Two Casseroles in the French Style


Ask Chef Phyllis:

My dear mother was Portuguese, and my father was French. They worked in the textile mill town of Fall River. We were 5 children; I am the oldest and cooked for a family of 7 from about age 11. Time was always a factor in our lives, and my job was to make dinner every night. I cooked in the French style as my mother taught me, to please my father. I was instructed to use organ meats often since Papa was fond of sweetbreads. But best of all, he liked a leftover beef and potatoes casserole he called “Miroton.” I would like to try to find authentic recipes for both of these dishes. I am not sure what goes into the real recipes as I used whatever I had. Can you help?
—Louise LeFleur Dean from Queensbury, New York

Surely you became a great cook learning to use whatever was available, which I know must have pleased and nourished your family. We mistakenly think that casserole cooking is new and trendy, but it’s what working class families survived on before the slow cooker became popular in the early 1960s. Don’t sell short the casserole—it makes life easier.

Casseroles are carefree enough for a weeknight dinner and yet elegant enough for company fare. The two recipes you requested are wonderful examples of good, home style French cooking, rather than the haute cuisine with truffles or foie gras served in Paris restaurants.

Boeuf en Miroton (Leftover Beef Roast and Potatoes)

Serves 6

Traditionally, when cheese wasn’t available for this dish, fresh bread crumbs were used in its place.

4 tablespoons butter or pork fat, divided
2 large onions, finely chopped (about 3 cups)
½ cup consommé or beef broth
¼ teaspoon each sea salt and black pepper
2–3 tablespoons red wine or dry sherry
6 medium boiled potatoes, cut into 1-inch slices
1–1½ lbs. leftover braised, roasted, or stewed beef
¼–½ cup grated Swiss or Gruyère cheese


  1. In a large skillet, heat two tablespoons of the butter or pork fat. Add onions and cook until nicely browned. Stir in consommé, salt, pepper, and wine or sherry. Cook on a low heat for about 15 minutes. Turn off heat and cover.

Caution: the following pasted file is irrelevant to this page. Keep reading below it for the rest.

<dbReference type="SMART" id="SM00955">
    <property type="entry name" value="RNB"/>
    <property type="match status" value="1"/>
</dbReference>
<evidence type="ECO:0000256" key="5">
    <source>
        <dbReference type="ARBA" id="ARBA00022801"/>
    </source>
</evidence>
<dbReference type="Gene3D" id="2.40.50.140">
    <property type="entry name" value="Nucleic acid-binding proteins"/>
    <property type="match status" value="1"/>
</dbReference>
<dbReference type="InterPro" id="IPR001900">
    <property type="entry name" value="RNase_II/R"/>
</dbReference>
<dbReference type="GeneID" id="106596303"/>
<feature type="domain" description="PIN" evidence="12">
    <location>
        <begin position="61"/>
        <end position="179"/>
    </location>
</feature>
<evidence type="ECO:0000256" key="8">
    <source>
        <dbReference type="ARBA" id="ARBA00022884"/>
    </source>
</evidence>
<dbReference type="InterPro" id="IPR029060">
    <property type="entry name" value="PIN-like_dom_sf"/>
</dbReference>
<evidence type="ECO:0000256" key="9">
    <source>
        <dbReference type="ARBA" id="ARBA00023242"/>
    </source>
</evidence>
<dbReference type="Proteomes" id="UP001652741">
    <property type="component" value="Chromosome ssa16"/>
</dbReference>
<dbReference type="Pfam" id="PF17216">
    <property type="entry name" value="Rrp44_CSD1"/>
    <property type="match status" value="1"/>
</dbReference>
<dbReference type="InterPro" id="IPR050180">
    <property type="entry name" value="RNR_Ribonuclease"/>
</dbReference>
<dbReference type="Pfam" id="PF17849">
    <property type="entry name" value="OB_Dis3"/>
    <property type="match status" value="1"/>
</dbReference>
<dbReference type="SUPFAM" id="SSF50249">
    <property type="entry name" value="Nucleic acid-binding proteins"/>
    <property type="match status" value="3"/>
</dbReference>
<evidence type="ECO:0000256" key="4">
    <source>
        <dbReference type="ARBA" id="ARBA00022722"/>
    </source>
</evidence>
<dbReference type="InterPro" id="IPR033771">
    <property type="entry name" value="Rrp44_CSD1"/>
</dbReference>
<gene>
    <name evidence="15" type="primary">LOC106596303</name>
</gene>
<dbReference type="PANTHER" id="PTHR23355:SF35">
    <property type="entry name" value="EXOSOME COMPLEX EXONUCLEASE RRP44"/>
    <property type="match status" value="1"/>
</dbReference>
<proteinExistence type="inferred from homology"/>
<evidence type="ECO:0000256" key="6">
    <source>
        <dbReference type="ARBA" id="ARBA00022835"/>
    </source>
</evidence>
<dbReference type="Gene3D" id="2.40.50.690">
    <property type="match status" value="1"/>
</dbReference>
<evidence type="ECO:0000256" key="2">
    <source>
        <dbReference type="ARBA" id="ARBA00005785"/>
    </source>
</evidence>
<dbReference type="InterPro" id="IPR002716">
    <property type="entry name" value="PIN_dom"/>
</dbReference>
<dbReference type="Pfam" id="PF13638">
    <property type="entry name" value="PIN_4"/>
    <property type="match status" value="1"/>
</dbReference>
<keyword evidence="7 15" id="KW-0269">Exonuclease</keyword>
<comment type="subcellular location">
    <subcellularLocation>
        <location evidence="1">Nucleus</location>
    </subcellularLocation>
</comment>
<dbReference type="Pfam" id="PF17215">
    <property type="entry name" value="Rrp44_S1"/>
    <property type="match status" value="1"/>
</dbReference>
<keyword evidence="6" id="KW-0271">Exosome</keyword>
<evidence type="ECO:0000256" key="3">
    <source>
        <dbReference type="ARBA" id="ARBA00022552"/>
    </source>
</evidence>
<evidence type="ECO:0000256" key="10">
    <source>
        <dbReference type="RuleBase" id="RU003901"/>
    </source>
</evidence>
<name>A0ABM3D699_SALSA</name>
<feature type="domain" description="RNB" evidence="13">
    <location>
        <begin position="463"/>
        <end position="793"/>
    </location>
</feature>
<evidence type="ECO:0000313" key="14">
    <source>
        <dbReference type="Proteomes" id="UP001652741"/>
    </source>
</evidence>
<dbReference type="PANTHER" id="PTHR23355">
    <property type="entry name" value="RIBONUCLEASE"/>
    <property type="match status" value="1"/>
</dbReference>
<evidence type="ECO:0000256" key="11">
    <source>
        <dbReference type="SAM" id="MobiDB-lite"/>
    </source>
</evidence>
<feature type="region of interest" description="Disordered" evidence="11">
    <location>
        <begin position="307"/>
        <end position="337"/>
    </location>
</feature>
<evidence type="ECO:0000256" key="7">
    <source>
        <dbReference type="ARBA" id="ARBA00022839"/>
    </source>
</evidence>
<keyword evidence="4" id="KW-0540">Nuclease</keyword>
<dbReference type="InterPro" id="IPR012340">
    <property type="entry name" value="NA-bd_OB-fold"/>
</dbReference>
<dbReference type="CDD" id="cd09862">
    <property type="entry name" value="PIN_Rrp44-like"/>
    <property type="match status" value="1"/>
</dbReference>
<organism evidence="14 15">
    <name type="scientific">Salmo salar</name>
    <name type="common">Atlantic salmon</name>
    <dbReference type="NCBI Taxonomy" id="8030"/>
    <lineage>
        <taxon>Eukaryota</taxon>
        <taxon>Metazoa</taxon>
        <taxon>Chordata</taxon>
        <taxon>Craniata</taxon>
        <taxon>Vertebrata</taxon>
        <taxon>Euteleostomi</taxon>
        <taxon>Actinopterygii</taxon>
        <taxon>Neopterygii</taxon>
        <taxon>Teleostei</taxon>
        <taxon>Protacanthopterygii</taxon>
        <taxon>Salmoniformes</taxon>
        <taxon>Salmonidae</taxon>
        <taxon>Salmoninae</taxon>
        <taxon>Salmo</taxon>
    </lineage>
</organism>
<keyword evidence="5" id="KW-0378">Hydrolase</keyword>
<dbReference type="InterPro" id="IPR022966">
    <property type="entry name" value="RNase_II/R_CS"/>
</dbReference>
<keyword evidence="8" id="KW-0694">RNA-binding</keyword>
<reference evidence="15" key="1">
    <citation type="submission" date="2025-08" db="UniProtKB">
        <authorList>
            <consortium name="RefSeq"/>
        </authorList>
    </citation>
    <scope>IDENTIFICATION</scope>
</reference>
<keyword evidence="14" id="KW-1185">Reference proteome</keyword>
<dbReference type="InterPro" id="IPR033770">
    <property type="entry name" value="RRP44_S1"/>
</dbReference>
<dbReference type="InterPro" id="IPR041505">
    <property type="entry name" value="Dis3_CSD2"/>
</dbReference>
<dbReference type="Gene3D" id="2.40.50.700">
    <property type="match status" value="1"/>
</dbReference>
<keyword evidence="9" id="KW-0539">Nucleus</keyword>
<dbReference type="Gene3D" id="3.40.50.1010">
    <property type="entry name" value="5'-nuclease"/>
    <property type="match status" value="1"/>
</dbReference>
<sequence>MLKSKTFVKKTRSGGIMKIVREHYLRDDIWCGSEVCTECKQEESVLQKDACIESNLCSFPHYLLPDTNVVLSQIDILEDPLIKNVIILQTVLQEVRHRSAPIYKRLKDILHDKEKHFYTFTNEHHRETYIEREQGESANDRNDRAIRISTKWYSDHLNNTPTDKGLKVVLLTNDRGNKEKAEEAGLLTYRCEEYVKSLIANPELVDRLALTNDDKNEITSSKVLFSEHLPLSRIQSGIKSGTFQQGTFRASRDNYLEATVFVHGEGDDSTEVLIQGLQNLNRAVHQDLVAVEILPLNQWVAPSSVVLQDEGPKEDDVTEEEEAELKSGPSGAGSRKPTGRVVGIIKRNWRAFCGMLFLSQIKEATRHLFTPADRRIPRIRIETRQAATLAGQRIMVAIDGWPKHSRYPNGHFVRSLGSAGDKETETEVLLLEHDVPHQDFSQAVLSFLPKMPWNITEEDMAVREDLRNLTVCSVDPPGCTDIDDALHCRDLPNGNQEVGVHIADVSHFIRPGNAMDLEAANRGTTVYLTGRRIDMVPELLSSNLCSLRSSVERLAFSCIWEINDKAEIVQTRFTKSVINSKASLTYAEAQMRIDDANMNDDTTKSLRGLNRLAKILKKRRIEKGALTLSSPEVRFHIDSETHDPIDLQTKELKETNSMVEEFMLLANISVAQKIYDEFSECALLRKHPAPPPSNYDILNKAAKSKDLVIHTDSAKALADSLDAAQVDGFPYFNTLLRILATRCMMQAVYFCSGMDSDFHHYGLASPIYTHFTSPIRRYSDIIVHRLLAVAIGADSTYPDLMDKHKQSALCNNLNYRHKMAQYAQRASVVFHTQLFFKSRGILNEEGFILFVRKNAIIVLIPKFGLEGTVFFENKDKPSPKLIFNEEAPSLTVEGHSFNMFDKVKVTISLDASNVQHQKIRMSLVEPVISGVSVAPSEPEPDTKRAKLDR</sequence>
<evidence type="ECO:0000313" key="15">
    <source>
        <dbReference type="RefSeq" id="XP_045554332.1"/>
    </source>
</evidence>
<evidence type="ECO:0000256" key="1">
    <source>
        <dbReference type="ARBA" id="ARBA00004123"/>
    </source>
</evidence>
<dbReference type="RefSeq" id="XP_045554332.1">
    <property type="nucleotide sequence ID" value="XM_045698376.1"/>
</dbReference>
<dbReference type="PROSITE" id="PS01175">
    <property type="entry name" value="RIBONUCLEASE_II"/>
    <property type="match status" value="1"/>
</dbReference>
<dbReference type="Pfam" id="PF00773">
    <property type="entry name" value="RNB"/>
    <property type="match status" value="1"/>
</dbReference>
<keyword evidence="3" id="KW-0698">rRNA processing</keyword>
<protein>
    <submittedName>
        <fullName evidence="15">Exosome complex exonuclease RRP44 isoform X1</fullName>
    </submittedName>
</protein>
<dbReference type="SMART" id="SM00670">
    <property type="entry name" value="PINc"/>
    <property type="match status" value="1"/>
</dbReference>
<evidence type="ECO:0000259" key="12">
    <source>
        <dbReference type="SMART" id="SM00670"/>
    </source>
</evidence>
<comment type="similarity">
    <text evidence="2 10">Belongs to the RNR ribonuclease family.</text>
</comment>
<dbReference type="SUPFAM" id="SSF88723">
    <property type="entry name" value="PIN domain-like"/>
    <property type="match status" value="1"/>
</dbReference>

2. Butter a 9×9-inch casserole generously. Arrange sliced potatoes in circles on the bottom of the casserole.
  3. Arrange the beef on top of potatoes. Top with onion mixture. Sprinkle cheese on top and dot with the remaining 2 tablespoons butter.
  4. Bake at 400°F for 20–25 minutes or until cheese is melted and bubbly. Serve immediately.

Braised Sweetbreads in a Casserole

Serves 4

2 pairs sweetbreads
2 tablespoons butter or pork fat
2 medium carrots, sliced
⅓ cup chopped onion
2 strips bacon, cut into small pieces
2 sprigs parsley
1 teaspoon sea salt and coarse black pepper
1 small bay leaf
½ cup consommé or white wine
½ cup water


  1. Soak the sweetbreads in cold water for at least an hour or preferably overnight. Drain. Place them in a heavy saucepan and cover with water. Slowly bring to a boil. Lower heat and simmer for 5 minutes.
  2. Drain the sweetbreads. Set aside to dry. (Don’t  remove the thin skins.)
  3. Preheat oven to 450°F. Place butter, carrots, onion, bacon, parsley, salt, pepper, and the bay leaf in the casserole. Bake for 15 minutes.
  4. Add the sweetbreads, consommé or wine, and water. Turn sweetbreads over to coat them with the liquid. Cover the casserole and cook for 40–45 minutes.
  5. Remove the sweetbreads to a hot plate. Pour over the sauce from the casserole. Serve with rice, peas, and crusty bread.

Chef Phyllis


To choose your organically grown and fresh ingredients wisely, use the following criteria:

  • chemical- and hormone-free meat
  • wild-caught fish
  • pasture-raised, organic eggs
  • whole, unrefined grains
  • virgin, unrefined, first-press organic oils
  • whole-food, unrefined sweeteners
  • pure, clean, spring water
  • sea salt
  • raw and/or cultured milk and cream products

Phyllis Quinn

Phyllis Quinn is a chef, food writer, and founder of Udderly Cultured, a class that teaches how to make homemade fresh mozzarella, butter, yogurt, cottage cheese, and other cultured products. Private lessons are available. For a reservation, call Phyllis at 970-221-5556 or email her at Rediscover nearly lost cooking methods and get one-of-a-kind recipes in her books The Slow Cook Gourmet and Udderly Cultured: The Art of Milk Fermentation.

Products by Phyllis Quinn

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